Friday, September 17, 2021 [paragraph break] This day was going to be sunny, clear skies, moderate west wind, mid-60s, a perfect day for a loop. The plan was to head down from Lake Three, through Horseshoe, Brewis, Harbor, North Wilder, up to Hudson, and then back through Four to camp. I've got all day. It's gonna be fine. [paragraph break] I set the solar battery charger out in the sun before I left where it could get direct sunlight, sunup to sundown. That's not stupid s#!t, that's some smart s#!t. Look at me, being prepared. I plotted out the route in advance, went to paddleplanner and had it calculate trip times based on waypoints and specific paddling and portaging speeds. Even allowing 50% extra time, I'll definitely be back by well before sunset, plus I'll get to travel through that part of the 2011 wildfire and see the regrowth. Packed a hoodie in case it got chilly, map, compass, water bottle, and phone in doubled-up ziploc bags in a zippered pants pocket. [paragraph break] Down through Lake Three, to the portage to Horseshoe. This part hadn't been burned at all and the portage remained a beauty: But when I got out of the canoe, I realized I didn't have the yoke with me. I knew I brought it to the shoreline when I was leaving camp, so ... did I forget to load it? Or did it somehow fall out and I never noticed? Alright, my DDSS meter is at 1 out of 10 so far, that's kinda stupid. But I made my way across and looked out at Horseshoe Lake: As I paddled east I could see site #1518 on top of a rocky exposed point - at least, what I assumed was the kitchen area; there were still piled up rocks but I couldn't see any logs for seating. Probably all burned in 2011? Or maybe I was looking at the wrong spot? Either way - a glassy lake, only a little bit of the west wind started showing up by the time I got to the far side, and I began portaging to Brewis. There's a portage there, I swear! There were a few deadfalls across it -- unsurprisingly, the forest service isn't out to this spot every day to clear it -- and soon I saw Brewis Lake ahead of me. Gorgeous area. Consider taking a short daytrip in here. Not too far, though, that way lies madness. (Remember what I said about foreshadowing? This is more foreshadowing!) [paragraph break] Looking back west at the portage, the way I came. I crossed Brewis, a tiny, tiny lake. Supposedly there was a former campsite on the southeast corner, but I didn't stop to look for it; I was a man on a mission, and this mission was to loop through this area. Next up was a cake 40-rod portage to Harbor, which was more of a 50-rod or more (with deadfalls here, too), thanks to the low water and having to trudge on the grassy tufts to get to water of any depth. Looking back at the portage from Brewis to Harbor Lake: And once out into Harbor Lake, you can see how thick the regrowth is in this area. You're not getting through that on foot any time soon. Eventually some trees will choke out others, and they'll space themselves out, but that's years and decades in the making. Got to the far end. Found a difficult landing for the portage, and crossed 80 rods to North Wilder, going over and under some other deadfalls, and seeing the cairns and ribbons marking where the Powwow Trail crosses it. There's a comment on this portage on paddleplanner from 2020 saying it's been cut open nicely, so the deadfalls that are here must be within the past year. I got to North Wilder at 11am, per the timestamp on the photo as I got ready to push off: Making perfectly fine time. Only one portage left to get to the creek, and then I can get to Hudson, then 17+25+20 rods for the last three portages to Four, and then back to camp. What could go wrong? [paragraph break] (foreshadowing, remember) [paragraph break] I crossed the portage, and then like earlier, crossed another couple dozen yards on grassy tufts following a beaten-down trail. At this point I assumed it was another hiker or canoer that tramped down that grass. Sure looked like it, after all. I followed that, and pushed off into the creek. Should be about a mile east, then a mile north. Here's what it looks like from satellite view, from some unknown non-winter season in some unknown year. Also, at this point I'll omit a few exceedingly humbling details... but the DDSS (Don't Do Stupid S#!t) meter will still track appropriately. It's only 2 miles up to Hudson, I can push on. DDSS 3/10. [paragraph break] I get to the bend where the creek goes north. It's no longer navigable, and I'm on the east side without much grass. I slog through thigh-deep mud and water, pulling the canoe behind me, to get to the west bank and up onto the grass. DDSS 4/10. [paragraph break] I start going north overland. The creek is about an inch deep over thigh or waist-deep mud on an adult man, so that's impassible. There's still enough of a trail through the grass, but the ground is uneven and occasionally dips low enough to be wet, so I'm watching my step so I don't sink in unexpectedly. DDSS 5/10 by now. The sun is still shining, it's still warm, no worries. [paragraph break] I get to the point where the creek branches east to Zitkala Lake. I'm maybe a quarter of the way to Hudson. I decide that the trail I'm following can't be from regular human traffic, and when I cross a low spot and see a hoof print in the mud bigger than my hand, I realize I'm following a moose trail. And it's got to be a fresh one, since a muddy print like that must be after last night's heavy rain. And I'm getting to be EXHAUSTED at this point - fifty paces, then rest in the grass a while, then fifty paces, then rest in the grass, then fifty paces, then realize there's no PFD and I left it behind at the last rest, so fifty paces back for it, rest, fifty paces forward. It's that feeling I have of "bonking" at 20 miles into a marathon -- your body has burned all of the glycogen storage, and is switching over to burning fat for fuel, which is less efficient so everything just feels exhausting. [paragraph break] As you can tell I stopped taking pictures at this point. It was beautiful, and getting some evidence of the deadfalls I was navigating while avoiding going into waist-deep muck would be nice, but preserving battery life was more important if something really went wrong. So I'm tired, I've still got half a mile or more of this terrain to cross, maybe I'm five hours or five minutes behind a bull moose. Let's move the DDSS meter up to 6/10. [paragraph break] Still trekking north. Still a sunny day. I've got some blisters on my feet, two of them have popped, so I'll be digging into those GlacierGel dressings when back to camp. I can see the open water of Hudson up ahead of me, so I'm getting there, but then I run into this. I'm at the red X, and in reality, that creek is all mud at this point. There's a cliff face in front of me on the west side of the creek. The regrowth is impassable to a canoe; see those earlier pictures. I'm not going to get up and over on the left side of the rocks. There's about 40 feet of muck between me and Hudson, or about 30 feet if I angle my way northeast to the grassy patch on the east side. There's maybe half an inch of water over unsteady muck, which means it's completely saturated and god knows how deep. [paragraph break] The first five feet, I'm in the canoe, trying to gingerly push my way across to little avail. DDSS is still a 6/10 here. [paragraph break] I tell myself, ok, this is probably only thigh deep, I can just drag the canoe. So I gingerly lower one leg into the muck (taking my shoes off first!) and find relatively secure footing... waist deep. And I fight a few steps, then slide the canoe, and fight a few steps, and slide the canoe, and put my weight on the canoe so I can more easily move my legs forward, being careful as hell not to tip it into the muck. And we'll just peg that DDSS at an 8/10 here, since being up to my waist in mud with open blisters, while feeling my way through for buried branches to stand on, is not great. But I've got to get to open water. [paragraph break] No, that's too stupid. Back in the canoe, caked in mud. Sitting there 15 feet from salvation. And ... a butt-shuffle does the trick. Grab both gunwales, and forcefully slide myself forward, and the canoe shuffles forward in the muck a quarter inch. Do it fifteen times, catch my breath. Look at a stick in the mud, focus on that as a goal, shuffle, rest, shuffle, rest, shuffle, rest. Look at the next lilypad. And half an hour later, I cross that last fifteen feet, and can leap forward onto grass and pull the canoe up behind me. [paragraph break] I'm a sight. Covered in mud up to the bottom of my ribcage. Exhausted. DDSS isn't quite at a 9 or a 10; I'm on Hudson, though I haven't seen any traffic. It's not like I kept going through the burn to try to get to Isabella or something like that. But unquestionably, this was a failure to abide by DDSS especially since that night it was going to get down to the 30s. [paragraph break] I'm back at my Lake Three campsite at sunset. I dig my phone out of my pocket and try to charge it (remember the solar charger left out all day?) but apparently doubled-up ziploc bags don't win against waist-deep mud and water, and it complaints about water in the charging port and asks if I want to override. I do, long enough to send a message home and see an email that the fire ban was lifted, and then prop the phone up to dry out overnight. [paragraph break] Haven't eaten since breakfast, but I have no appetite at all after that day. I boil some water, dump it into a Backpackers Pantry mac & cheese, and can only manage to eat about half of it before feeling full. I hang my muddy clothes to dry overnight, wash my feet as best I can, and sleep the sleep of the lucky and grateful.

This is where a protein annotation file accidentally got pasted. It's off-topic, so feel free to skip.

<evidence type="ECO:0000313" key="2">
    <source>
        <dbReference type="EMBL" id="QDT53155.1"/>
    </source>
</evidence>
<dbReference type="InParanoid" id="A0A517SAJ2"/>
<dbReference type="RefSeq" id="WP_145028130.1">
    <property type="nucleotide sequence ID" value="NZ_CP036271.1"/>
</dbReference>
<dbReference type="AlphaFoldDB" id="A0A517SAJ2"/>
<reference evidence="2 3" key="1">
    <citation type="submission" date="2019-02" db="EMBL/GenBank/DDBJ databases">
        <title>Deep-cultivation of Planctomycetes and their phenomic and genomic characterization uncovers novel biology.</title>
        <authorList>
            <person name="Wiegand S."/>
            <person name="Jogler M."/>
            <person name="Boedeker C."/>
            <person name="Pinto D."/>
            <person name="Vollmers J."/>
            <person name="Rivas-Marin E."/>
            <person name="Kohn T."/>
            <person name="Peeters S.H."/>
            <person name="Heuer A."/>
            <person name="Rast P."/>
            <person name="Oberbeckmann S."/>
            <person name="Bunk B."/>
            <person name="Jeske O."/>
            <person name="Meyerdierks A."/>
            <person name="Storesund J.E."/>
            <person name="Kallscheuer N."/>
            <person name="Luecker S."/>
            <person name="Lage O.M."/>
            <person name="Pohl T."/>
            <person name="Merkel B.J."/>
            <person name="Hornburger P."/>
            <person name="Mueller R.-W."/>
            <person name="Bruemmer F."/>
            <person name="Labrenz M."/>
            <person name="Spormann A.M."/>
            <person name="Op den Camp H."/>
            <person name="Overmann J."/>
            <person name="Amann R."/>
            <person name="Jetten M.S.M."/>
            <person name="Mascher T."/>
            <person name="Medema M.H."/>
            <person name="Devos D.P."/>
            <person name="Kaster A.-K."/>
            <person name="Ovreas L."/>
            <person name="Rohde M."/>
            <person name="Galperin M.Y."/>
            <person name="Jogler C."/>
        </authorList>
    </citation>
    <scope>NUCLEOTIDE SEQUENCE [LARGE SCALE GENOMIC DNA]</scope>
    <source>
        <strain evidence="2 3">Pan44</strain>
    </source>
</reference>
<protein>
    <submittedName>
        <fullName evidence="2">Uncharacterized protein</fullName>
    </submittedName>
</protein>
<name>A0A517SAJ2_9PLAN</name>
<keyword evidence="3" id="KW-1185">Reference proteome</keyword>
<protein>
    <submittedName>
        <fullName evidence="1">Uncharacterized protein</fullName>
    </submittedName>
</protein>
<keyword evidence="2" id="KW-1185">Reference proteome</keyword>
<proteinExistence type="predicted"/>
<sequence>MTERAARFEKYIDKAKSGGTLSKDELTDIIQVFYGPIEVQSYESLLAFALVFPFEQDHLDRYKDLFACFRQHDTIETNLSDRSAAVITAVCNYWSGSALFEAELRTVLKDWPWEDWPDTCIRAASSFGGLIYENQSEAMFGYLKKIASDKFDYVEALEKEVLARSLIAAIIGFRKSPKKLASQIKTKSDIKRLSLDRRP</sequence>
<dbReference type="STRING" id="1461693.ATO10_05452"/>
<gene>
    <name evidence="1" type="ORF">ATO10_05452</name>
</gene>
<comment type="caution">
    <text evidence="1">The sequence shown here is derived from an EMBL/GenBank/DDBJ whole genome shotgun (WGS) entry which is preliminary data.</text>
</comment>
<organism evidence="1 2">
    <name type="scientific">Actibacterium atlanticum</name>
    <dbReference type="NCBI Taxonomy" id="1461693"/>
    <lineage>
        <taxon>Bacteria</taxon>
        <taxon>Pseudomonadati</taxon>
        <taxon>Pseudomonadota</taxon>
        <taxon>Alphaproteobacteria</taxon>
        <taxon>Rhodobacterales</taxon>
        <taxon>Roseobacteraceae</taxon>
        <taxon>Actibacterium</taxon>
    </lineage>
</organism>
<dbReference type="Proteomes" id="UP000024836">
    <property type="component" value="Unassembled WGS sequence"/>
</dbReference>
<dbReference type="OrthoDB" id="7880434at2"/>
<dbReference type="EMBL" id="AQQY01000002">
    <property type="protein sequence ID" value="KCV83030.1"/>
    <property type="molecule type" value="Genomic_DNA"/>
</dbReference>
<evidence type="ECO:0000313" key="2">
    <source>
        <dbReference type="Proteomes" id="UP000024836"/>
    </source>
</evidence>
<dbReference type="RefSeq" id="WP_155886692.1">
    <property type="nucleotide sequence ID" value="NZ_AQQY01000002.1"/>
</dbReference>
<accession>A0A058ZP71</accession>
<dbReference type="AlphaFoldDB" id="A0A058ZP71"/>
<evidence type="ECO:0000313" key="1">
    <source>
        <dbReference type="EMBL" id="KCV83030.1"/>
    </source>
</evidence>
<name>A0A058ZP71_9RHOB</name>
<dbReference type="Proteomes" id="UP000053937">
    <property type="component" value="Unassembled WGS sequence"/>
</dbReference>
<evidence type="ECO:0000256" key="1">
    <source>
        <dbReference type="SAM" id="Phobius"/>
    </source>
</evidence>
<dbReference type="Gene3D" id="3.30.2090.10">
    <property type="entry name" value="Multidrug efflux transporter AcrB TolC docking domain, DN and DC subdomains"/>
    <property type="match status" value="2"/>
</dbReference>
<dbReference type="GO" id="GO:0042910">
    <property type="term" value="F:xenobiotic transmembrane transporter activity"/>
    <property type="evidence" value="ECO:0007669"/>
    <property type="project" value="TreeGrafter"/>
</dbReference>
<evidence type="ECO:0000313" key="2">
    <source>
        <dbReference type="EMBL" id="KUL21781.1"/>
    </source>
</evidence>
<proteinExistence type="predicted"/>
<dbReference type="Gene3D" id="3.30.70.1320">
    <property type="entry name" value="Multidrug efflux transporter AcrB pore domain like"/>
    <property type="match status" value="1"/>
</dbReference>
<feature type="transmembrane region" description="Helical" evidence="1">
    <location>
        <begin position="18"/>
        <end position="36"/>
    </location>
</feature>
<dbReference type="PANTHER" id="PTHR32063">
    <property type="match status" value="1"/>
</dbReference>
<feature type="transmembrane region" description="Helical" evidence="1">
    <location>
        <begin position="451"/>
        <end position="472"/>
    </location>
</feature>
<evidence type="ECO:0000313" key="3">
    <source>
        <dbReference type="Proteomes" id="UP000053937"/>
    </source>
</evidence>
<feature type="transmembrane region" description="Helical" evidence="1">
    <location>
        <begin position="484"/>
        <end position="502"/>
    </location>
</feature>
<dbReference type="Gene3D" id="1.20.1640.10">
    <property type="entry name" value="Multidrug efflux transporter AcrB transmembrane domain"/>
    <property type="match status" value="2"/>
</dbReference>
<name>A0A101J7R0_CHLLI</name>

Day 4 of 5


Saturday, September 18, 2021 [paragraph break] I'm beat. I'm BEAT. Every muscle hurts. I shuffle to the latrine, I shuffle back to the kitchen and start a fire just for the sake of moving around. And then I look at the wind forecasts, and see that Sunday's going to be 15-18mph from 10am onwards, and ... you know, maybe I've had enough adventure. Let's either move back closer to the EP today to avoid crossing Three/Two/One in strong winds. [paragraph break] I pack up, pulling my quick-dry pants back on and shaking off the dried mud as best I can. Back through Three, and Two is a glassy, picturesque beauty. And back to One, and ... yeah, a beer back in Ely sounds more appealing right now, doesn't it? It does. Let's get a beer and a hotel room and just sleep it all off, and come home Sunday as planned. What worked: some beer in Ely. [paragraph break] What didn't work: getting a hotel room there. With the ATV event going on, there were no vacancies to be found. I did find one in the Comfort Inn in Mountain Iron, just outside of Virginia, and that's fine. I'll drive and order some dinner in and sleep again. [paragraph break] That hot shower was a blessing and a curse. It was great to wash out the wounds and apply clean dressings. It was not great to find the dozen other cuts that were masked with dirt and grime, but when I stood in a hot shower I could feel where every single one was. But that bed was the softest bed in memory and I was asleep by 9.

 



Day 5 of 5


Sunday, September 19, 2021 [paragraph break] Woke up. Had a ... well, uninspiring is probably an okay word. Or maybe adequate. An adequate hotel breakfast. A drive home. Cleaning all the gear, throwing all the clothes in the wash, realizing that maybe I pick up an InReach or a Spot X for the next trip. And maybe the next solo doesn't try to loop through areas like that.